- Otago / Southland - risk (PDF, 407KB)
- List of some of high-risk local roads (XLS, 51KB)
For more information on the guide see:
- Q&As on the High-risk rural roads guide (PDF, 53KB)
Safety management systems
Safety management systems encourage road controlling authorities to adopt safety management systems. These systems ensure that decisions about construction, maintenance and management of road networks, consider safety and help achieve targets and goals identified in national and local road safety strategies.
Learn more about safety management systems.
Public transport, including buses, trains and ferries, is a key mode of transport for thousands of New Zealanders. We’re working to ensure that New Zealand’s public transport networks are managed efficiently, are safe, and provide best value for money on investment. Our key management activities include:
- providing guidance for the development of regional public transport plans
- promoting best practice public transport network design
- developing and implementing urban bus quality standards.
Learn more about how we’re working to improve the effectiveness of public transport.
Our objectives in managing walking and cycling networks are to:
- alleviate congestion
- help improve travel times for all road users
- provide a health, economic and environmentally friendly travel option for New Zealanders.
Learn more about how we’re providing for these facilities.
We develop standards, guidelines and rules to ensure that all the country’s road controlling authorities have the framework and guidance needed to manage the assets and activities on their transport networks consistently. This achieves a safe and seamless national network for road users. A cross-sector steering group - Register of Standards and Guidelines & Traffic Control Devices Steering Group - oversees this work.
Information and resources include:
- NZ Transport Agency register of network standards and guidelines
- Process manual for network standards and guidelines
- the Traffic Control Devices Rule, which provides guidance on industry good practice
- Traffic notes, information for those with an interest in designing, building and managing roads in New Zealand.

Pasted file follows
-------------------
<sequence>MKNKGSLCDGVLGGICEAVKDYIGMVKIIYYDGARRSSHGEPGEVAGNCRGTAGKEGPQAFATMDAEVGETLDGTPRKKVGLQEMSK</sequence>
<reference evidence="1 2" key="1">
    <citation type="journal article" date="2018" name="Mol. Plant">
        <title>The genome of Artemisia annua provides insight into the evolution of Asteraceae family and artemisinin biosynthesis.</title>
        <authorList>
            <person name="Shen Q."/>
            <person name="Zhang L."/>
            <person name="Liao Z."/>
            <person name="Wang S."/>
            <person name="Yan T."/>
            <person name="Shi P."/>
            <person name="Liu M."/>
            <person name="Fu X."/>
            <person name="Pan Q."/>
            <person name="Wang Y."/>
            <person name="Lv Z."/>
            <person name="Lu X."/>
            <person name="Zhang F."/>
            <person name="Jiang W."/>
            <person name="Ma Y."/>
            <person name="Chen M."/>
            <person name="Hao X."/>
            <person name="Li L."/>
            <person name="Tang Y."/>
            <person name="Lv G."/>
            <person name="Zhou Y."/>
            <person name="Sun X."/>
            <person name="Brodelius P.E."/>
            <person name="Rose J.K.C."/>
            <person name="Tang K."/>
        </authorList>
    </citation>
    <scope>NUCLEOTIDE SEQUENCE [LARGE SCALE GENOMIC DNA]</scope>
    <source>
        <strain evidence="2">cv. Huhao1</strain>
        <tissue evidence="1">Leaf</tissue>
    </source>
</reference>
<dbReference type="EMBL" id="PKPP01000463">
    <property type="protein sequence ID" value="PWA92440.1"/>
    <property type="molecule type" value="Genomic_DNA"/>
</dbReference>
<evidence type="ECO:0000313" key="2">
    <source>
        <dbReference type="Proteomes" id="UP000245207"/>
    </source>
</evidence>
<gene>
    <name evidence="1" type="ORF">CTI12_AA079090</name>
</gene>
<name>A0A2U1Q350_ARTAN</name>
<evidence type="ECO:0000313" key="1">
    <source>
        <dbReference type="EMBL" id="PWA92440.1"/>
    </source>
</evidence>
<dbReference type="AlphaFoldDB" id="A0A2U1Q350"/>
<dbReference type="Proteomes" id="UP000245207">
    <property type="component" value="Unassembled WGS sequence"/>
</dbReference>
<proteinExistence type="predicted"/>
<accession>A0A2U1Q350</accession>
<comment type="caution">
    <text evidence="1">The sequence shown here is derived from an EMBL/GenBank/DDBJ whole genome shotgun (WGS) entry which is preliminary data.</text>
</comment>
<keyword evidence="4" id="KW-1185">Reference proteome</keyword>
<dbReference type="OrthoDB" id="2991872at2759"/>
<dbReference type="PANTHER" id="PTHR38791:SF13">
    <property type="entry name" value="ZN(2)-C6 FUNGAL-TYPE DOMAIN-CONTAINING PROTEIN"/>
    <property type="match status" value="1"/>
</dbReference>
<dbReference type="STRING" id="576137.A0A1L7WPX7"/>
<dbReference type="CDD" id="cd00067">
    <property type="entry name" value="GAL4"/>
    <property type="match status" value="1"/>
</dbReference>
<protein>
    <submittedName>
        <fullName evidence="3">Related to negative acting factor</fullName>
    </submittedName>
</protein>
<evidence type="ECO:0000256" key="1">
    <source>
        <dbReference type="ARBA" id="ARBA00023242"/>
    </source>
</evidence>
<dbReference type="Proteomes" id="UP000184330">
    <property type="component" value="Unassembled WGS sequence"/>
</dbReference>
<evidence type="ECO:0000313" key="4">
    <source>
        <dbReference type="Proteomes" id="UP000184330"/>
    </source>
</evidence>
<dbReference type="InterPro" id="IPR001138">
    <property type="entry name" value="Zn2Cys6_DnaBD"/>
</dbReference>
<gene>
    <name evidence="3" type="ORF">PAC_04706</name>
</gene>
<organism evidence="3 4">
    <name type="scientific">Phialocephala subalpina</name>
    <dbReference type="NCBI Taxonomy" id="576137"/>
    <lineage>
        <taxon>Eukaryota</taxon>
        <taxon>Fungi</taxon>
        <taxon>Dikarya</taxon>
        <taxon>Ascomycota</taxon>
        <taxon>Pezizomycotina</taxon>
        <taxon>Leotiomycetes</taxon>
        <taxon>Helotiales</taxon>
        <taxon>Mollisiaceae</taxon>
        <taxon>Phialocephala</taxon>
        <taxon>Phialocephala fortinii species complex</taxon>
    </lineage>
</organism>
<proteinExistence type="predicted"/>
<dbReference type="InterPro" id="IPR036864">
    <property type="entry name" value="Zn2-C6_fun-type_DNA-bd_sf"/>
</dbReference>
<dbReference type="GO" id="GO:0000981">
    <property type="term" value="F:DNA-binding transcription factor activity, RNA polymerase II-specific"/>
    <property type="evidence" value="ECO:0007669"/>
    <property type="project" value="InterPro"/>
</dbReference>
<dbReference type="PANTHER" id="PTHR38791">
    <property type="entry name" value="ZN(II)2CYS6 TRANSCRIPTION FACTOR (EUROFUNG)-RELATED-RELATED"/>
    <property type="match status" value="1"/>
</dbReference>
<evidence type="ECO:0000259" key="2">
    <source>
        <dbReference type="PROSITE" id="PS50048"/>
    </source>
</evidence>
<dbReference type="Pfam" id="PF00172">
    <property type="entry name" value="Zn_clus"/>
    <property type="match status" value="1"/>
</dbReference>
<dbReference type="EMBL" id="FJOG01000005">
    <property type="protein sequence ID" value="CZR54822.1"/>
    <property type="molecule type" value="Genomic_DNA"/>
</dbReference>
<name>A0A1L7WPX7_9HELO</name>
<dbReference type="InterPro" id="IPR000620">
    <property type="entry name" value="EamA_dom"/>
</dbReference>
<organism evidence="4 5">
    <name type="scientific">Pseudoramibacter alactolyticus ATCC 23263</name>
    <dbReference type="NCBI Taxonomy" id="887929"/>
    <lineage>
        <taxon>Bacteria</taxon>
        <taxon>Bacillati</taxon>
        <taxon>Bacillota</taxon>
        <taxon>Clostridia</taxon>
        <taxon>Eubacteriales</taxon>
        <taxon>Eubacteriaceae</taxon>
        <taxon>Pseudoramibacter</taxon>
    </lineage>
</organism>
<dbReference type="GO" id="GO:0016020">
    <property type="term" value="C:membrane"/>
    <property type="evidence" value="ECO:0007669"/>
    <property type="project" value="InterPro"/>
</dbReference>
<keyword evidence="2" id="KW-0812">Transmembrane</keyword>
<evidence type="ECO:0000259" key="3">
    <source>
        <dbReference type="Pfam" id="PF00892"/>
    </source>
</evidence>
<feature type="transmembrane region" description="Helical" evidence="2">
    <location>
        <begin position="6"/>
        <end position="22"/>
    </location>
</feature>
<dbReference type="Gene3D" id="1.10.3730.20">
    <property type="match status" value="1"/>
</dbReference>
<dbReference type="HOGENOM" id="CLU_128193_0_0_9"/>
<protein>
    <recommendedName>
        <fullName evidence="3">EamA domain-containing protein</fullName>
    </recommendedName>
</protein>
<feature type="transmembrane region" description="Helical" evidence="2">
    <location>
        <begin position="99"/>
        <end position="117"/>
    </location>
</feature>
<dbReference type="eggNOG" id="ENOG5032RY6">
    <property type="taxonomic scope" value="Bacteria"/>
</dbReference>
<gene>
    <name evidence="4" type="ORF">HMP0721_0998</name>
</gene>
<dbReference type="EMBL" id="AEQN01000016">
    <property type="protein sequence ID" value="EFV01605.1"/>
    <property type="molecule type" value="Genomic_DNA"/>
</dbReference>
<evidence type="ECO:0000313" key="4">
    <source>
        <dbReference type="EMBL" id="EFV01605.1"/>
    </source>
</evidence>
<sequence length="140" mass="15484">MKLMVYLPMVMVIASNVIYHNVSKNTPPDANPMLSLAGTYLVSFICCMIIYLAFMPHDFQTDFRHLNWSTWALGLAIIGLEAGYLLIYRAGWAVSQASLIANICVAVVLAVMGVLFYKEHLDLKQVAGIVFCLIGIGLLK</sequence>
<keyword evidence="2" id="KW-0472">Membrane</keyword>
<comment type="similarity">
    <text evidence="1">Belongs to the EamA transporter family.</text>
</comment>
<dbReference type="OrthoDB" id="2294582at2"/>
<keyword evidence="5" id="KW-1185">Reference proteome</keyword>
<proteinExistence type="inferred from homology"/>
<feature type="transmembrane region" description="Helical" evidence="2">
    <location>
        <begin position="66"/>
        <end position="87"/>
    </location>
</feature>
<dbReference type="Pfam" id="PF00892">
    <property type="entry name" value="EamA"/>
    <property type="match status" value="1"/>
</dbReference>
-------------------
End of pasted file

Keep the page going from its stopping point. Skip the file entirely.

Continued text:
Our procurement approach aims to help the land transport sector obtain added value for money from long-term strategic thinking in contracting for projects and services.
Learn more about the NZTA's procurement environment.
We use a strategic and systematic process of operating, maintaining, upgrading and expanding physical assets to manage the effectiveness of transportation assets throughout their life cycle. This work involves applying business and engineering practices to resource allocation and use, to ensure our decisions are based on quality information and well-defined objective, as defined by the American Association of State Highway and Transportation Officials' Subcommittee on Asset Management.
Activity management plans
Activity management plans are expected to identify the assets required for current and future land transport activities and demonstrate:
- how transport demand will be assessed and managed
- how asset condition will be monitored
- what levels of service are being provided
- what standards have to be met
- how asset maintenance, renewal and replacement will be undertaken (including procurement)
- the estimated future costs associated with providing any identified extra capacity needs and replacement and maintenance of existing assets
- how these land transport activity costs will be met.
- Local Government New Zealand (external link)
- Quality Planning (external link)
- Local Government Act 2002 (external link)
- Matters related to asset management planning arising from the audit of 2006-16 LTCCPs (external link)
- Good practice guidance is available through the International Infrastructure Management Manual and other guides published by the National Asset Management Steering Group (external link)
- Information on the Treasury’s capital asset management review is available (external link)